Portland Police Chief Michael Sauschuck, left, and South Portland Chief Ed Googins at a press conference today.
"Point blank, this is a bad piece of legislation, and one that I don't support," said Portland police Chief Michael Sauschuck at a news conference Tuesday.
Sauschuck says according to a survey by the Maine Chiefs of Police Association, the overwhelming majority of law enforcement professionals in the state do not support the bill.
"The process that we currently have in place allows to run a background check on an applicant," Sauschuck said. "That background check would look at criminal history, would also look at mental health commitments within the state of Maine, primarily at Riverview and Spring Harbor."
The current system, he says, also requires that applicants undergo firearms training before being granted a concealed weapons permit. He admits the current system under which the permits are issued and renewed is not perfect - for one thing law enforcement officials have complained that it's not easy to quickly access up-to-date mental information on people.
"But to eliminate that process in general is a disservice to the citizens of the state of Maine, and certainly to the safety of our law enforcements officers that are out there on the street," Sauschuck said.
"Article One, Section 16 of the Maine Constitution says the right to keep and bear arms shall never be questioned," says Rep. Aaron Libby. "So if we make a person get a permit to carry a gun underneath their jacket, obviously that's questioning their ability to carry."
Libby (right), a Waterboro Republican, is sponsor of LD 660, which is currently being reviewed by the Legislature's Criminal Justice Committee. He says his prosposal is not about who carries a gun, but how it's carried.
"So right now, Maine, we're an open-carry state, so you can walk right down the street with a 9-millimeter on your side and you're perfectly abiding all the laws. But as soon as your jacket covers that gun, you're now a criminal," Libby says.
Libby issued a statement following the police chiefs' press conference, pointing out that five states - including Vermont - have adopted so-called "constitutional carry" laws. He argues that these laws actually make life easier and less burdensome for law enforcement officers because criminals don't apply for concealed weapons permits.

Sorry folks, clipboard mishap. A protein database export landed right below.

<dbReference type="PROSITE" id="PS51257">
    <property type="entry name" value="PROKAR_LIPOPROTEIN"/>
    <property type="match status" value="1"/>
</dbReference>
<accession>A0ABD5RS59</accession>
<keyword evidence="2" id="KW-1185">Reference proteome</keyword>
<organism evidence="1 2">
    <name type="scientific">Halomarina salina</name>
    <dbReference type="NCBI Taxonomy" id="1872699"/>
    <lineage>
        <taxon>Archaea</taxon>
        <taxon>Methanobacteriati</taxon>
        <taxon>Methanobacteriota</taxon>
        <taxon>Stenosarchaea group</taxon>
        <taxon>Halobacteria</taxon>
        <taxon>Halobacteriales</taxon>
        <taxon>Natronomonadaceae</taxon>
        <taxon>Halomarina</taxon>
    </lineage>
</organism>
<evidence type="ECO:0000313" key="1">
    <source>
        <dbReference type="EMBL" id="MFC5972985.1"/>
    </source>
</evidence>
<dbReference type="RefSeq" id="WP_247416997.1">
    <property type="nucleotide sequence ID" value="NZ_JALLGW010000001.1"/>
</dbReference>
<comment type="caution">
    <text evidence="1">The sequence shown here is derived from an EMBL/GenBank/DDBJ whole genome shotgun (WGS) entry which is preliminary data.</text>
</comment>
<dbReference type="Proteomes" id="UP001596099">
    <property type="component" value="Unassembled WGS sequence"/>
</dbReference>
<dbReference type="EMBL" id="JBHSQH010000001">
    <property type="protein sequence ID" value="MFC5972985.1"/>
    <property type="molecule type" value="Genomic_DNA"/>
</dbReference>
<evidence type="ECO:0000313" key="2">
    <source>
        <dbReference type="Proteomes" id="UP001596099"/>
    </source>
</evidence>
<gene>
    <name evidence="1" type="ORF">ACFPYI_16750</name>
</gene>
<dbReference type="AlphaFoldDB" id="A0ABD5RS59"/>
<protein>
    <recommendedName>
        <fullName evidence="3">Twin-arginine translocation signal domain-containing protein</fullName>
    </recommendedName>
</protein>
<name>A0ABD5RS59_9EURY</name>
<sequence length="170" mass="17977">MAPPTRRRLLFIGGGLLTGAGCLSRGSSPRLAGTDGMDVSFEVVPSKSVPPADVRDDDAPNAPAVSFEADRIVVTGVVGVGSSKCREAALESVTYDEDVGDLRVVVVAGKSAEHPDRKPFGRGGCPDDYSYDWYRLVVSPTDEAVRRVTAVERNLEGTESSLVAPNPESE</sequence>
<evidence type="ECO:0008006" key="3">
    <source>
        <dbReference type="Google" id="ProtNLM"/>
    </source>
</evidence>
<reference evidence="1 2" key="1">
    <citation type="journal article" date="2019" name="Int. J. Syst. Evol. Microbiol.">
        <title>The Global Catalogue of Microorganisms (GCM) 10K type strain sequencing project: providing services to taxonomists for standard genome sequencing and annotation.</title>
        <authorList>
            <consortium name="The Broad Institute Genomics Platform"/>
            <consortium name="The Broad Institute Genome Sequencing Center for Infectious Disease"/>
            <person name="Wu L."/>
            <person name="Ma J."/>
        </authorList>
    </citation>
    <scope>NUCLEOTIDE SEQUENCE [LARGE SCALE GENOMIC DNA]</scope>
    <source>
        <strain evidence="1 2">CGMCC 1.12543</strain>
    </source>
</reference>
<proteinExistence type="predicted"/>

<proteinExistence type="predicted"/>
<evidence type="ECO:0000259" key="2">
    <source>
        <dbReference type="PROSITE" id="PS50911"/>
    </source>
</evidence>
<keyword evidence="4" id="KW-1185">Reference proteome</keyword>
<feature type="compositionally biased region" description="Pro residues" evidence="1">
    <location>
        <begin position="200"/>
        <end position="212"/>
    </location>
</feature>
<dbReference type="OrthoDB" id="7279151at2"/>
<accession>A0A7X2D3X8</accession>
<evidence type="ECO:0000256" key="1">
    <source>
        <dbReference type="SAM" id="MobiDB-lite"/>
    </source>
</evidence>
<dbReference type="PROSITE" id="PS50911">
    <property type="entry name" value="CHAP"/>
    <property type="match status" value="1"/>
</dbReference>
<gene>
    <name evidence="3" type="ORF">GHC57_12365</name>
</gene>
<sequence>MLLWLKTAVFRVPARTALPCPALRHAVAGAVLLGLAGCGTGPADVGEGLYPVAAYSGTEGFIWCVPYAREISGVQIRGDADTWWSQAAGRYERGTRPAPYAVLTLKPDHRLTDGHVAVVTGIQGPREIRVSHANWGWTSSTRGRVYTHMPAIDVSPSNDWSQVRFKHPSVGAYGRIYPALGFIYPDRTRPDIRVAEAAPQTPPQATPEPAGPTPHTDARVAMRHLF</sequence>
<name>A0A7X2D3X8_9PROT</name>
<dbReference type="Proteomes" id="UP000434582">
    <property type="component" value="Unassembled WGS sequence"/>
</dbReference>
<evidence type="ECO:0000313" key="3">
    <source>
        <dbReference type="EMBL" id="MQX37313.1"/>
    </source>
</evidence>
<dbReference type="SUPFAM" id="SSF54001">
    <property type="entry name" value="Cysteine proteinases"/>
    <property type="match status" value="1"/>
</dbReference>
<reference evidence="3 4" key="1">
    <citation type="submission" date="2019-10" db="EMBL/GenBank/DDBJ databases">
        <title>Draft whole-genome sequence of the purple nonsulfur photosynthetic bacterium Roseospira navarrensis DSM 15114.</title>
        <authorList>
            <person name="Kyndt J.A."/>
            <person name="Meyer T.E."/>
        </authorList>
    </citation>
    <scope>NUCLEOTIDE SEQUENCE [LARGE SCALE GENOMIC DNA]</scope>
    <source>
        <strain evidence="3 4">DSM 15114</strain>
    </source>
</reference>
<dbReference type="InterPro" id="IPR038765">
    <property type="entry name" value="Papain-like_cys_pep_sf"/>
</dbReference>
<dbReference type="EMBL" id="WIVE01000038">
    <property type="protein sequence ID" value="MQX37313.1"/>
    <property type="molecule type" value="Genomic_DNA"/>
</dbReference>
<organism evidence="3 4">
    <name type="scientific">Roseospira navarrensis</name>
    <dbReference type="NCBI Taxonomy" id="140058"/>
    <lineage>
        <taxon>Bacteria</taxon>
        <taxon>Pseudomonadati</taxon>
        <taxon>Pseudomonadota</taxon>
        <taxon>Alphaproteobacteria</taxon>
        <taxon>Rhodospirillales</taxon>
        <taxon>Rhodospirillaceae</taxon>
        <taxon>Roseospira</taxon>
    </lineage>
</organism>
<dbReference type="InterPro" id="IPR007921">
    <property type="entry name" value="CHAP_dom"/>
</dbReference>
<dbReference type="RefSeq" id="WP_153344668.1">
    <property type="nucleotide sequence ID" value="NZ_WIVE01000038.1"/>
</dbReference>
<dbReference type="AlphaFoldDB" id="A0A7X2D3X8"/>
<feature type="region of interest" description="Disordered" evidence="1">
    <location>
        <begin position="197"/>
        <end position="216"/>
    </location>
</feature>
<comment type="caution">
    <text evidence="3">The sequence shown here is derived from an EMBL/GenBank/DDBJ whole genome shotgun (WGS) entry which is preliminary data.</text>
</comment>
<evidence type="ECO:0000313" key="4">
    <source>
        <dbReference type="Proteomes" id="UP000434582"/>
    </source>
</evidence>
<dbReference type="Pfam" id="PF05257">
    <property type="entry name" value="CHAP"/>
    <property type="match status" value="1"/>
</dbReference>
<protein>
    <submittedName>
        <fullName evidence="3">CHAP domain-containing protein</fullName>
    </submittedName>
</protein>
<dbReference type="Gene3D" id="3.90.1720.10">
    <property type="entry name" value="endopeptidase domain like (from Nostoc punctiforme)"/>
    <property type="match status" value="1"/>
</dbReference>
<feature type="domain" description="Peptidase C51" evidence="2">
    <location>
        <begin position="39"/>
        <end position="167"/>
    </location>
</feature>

In his statement, Libby says the state police and other authorities review thousands of applications every year, and reject only about a dozen of them, on average. Doing away with the whole process, he says, would enable police to put more effort into fighting crime.
That's not how South Portland police chief Ed Googins views it. Speaking at the press conference, he said his department has denied a dozen concealed weapon's permit applications just in the last few months, for a variety of reasons, from mental health issues to applicants being in violation of the law.
"It's a very thorough process, and to just throw that out the door just does not make sense," Googins said. "Now, there may be some communities in which the rate is less than that, but it's pretty alarming that a dozen folks in just the past few months that have been denied, could - if this passes - now carry concealed."
Googins says his department processes about half-a-dozen concealed weapons permit requests per week, and has issued about 450 permits to a community of 24,000 people.
Portland Police Chief Michael Sauschuck, meanwhile, makes the point that if a Mainer is denied a concealed weapons permit, there is nothing to stop that person buying a firearm privately, with no background check and no training requirement, and owning it legally - as long as they don't conceal it. And that, he says, is a situation that he personally is not very happy about.
News conference photos: Tom Porter